By now it is settled judicial opinion: A private-sector union can’t force nonunion employees under contract to pay dues for purposes beyond those related to collective bargaining. The Supreme Court cogently expressed this view in its landmark 1988 ruling, Communications Workers of America v. Beck. Yet it is almost as if the decision never happened. A new law journal article by prominent Right to Work attorney Raymond LaJeunesse, Jr. explains why. He points a finger not only at the unions, who at least act out of recognizable self-interest, but more importantly, at the ostensibly nonpartisan National Labor Relations Board. The NLRB, he argues, using a variety of tactics, over the years has acted more as a de facto advocate for unionism than as a guardian of the public trust. And the situation has gotten worse under President Obama.
The following letter was today sent to House Ethics Committee Chairman Charles Dent (R-PA), in photo, and Ranking Member Linda Sanchez (D-CA):
We are writing to express deep concern about the House Ethics Committee’s decision to withhold the findings of the Office of Congressional Ethics (OCE) related to its investigation of Member and staff travel to Azerbaijan. The Committee’s action, along with its order to OCE to “cease and refer” without the Committee having officially started an investigation, sets a dangerous precedent that could fundamentally undermine the important benefits that OCE has brought to the House ethics process.
Allegations in civil lawsuit threatens to mar the reputation of Secretary of Transportation Anthony Foxx (Flickr Photo: MTyndall).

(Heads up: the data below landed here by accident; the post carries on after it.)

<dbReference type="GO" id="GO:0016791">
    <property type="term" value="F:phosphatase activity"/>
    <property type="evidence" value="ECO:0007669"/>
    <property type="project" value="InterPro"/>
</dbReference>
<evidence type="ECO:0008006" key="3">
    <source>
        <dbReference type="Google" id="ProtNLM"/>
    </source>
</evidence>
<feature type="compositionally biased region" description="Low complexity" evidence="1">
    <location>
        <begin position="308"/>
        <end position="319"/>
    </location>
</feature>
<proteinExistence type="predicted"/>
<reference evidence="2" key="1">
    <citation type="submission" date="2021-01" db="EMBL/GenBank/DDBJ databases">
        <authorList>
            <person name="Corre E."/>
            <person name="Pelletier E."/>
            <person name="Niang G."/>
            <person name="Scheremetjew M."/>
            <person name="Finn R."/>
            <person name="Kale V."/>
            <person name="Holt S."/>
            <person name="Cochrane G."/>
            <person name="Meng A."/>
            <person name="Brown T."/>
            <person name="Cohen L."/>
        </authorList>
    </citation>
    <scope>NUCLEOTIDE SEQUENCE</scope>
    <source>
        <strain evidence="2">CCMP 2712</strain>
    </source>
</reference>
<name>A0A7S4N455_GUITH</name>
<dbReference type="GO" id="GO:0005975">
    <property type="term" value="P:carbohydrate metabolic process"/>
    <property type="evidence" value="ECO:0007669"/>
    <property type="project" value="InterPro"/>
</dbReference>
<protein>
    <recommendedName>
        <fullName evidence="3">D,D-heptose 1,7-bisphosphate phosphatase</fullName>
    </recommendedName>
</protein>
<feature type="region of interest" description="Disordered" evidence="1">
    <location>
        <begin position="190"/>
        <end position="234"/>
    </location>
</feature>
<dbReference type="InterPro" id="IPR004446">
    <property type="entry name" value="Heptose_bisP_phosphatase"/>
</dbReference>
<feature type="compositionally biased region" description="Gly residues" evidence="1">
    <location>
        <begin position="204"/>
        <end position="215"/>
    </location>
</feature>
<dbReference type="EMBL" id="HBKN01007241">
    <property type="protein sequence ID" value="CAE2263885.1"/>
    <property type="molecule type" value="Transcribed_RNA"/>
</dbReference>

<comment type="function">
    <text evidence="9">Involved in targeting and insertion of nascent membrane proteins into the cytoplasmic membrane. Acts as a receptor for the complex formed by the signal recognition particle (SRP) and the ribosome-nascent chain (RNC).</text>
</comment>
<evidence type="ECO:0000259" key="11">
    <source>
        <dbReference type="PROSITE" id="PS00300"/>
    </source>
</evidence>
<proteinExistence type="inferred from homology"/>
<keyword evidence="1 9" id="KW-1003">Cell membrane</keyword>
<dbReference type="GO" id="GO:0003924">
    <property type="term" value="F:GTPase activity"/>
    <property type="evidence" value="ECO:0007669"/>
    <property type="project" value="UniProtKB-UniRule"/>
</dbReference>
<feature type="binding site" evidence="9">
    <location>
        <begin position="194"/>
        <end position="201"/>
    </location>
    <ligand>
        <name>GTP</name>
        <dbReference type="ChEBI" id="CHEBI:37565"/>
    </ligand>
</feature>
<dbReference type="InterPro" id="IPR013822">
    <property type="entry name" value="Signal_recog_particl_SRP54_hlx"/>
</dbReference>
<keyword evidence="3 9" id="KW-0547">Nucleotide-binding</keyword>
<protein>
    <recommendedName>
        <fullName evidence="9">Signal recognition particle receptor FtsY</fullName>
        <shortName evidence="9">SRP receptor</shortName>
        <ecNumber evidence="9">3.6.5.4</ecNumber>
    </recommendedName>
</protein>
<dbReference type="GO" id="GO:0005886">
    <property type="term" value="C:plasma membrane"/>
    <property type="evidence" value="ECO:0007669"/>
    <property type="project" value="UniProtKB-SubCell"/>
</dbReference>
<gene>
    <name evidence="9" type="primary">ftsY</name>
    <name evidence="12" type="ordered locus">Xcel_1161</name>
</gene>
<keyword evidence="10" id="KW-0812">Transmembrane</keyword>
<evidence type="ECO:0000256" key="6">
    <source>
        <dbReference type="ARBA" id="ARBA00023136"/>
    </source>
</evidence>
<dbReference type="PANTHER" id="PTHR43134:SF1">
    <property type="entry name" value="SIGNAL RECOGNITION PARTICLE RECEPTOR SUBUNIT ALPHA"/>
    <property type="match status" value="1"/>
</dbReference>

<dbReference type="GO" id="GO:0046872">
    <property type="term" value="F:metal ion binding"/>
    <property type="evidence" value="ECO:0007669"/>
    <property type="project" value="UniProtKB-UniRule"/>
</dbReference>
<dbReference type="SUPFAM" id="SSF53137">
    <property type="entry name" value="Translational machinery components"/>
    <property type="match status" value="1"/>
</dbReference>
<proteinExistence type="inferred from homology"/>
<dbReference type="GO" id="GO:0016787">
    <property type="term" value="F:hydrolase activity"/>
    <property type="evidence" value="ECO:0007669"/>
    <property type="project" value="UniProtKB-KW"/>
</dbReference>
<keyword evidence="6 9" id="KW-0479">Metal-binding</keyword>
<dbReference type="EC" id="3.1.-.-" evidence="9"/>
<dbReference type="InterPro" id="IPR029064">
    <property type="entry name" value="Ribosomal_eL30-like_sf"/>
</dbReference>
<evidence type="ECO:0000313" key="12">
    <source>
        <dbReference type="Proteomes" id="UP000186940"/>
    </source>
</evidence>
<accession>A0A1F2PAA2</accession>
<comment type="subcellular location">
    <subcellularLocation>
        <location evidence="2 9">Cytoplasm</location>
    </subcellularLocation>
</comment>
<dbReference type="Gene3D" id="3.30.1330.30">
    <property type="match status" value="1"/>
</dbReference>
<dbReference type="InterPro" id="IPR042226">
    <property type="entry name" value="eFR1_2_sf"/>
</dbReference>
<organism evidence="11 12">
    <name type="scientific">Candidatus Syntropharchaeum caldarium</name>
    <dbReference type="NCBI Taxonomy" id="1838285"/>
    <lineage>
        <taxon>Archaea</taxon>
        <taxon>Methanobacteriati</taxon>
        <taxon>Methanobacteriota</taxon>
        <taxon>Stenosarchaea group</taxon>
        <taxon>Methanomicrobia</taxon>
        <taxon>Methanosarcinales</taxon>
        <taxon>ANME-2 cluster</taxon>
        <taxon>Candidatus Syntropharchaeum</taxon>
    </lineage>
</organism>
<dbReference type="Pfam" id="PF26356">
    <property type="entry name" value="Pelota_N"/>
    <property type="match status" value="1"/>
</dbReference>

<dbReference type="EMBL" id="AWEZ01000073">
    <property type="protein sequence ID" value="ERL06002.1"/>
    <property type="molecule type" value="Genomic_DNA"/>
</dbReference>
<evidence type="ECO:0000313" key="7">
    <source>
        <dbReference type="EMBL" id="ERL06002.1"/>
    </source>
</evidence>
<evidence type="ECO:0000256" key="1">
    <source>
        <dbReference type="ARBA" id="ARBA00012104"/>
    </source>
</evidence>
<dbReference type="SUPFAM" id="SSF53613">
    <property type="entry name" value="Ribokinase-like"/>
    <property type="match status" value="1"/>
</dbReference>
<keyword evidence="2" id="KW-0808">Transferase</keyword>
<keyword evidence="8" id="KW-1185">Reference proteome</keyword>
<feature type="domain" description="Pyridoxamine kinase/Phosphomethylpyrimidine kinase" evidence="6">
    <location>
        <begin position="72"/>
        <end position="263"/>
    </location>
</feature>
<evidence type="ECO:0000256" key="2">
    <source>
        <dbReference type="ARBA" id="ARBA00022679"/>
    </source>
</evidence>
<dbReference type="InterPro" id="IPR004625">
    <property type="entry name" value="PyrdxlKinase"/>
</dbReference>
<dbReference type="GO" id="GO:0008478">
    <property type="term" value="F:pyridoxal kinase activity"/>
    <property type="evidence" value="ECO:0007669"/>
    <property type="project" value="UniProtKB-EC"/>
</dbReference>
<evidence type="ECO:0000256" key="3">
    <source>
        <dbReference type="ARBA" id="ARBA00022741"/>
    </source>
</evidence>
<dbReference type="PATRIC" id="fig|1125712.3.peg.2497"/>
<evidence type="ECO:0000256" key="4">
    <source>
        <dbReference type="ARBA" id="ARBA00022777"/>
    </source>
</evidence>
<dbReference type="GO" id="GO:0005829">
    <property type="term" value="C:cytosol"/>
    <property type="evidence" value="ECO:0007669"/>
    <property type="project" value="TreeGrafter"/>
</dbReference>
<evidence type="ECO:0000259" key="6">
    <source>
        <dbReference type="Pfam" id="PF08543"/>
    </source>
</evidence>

Hehas been sued in the case of defunct DesignLine USA. The Charlotte-based hybrid electric bus-maker declared bankruptcy in 2013 after years of missteps that included maintenance problems, production problems, missed deliveries, lawsuits, and an FBI investigation. Its assets were sold to an investment group and the company now operates with a much lower profile, under the name EPV Corp.
Rumors have circulated that General Motors is considering building Buick SUVs in China which would be sold both there and in the USA. The timing of the leaked plans could not be worse as China markets continue to collapse, spreading contagion to world markets. The timing also coincides with GM’s negotiations with the UAW, raising the suspicion that GM is using the rumor to leverage their bargaining power with the UAW.
Why is GM focusing so much on the Chinese market at the worst of times? Regardless of the weakening Chinese economy, it would be challenging to convince American consumers to purchase SUVs built in China given the perception of lower quality and safety standards. China also has not been the best of US allies considering ongoing computer hacking allegations, aggressive military build-ups and unfair currency devaluation tactics.
Some would call it punting. Others would call it common sense. Both summations might apply. On Monday, August 17, the National Labor Relations Board unanimously ruled that scholarship football players at Northwestern University cannot form a union. In overturning a March 2014 regional NLRB decision, the board concluded that allowing union organizing at one campus, but not at others, would be disruptive. The ruling read: “Our decision is primarily premised on a finding that because of the nature of sports leagues…it would not promote stability in labor relations to assert jurisdiction in this case.” While the decision is a rebuke to the players’ request, its scope is narrow. By declining to rule on whether student-athletes qualify as “employees,” the board has kept the door open for similar cases.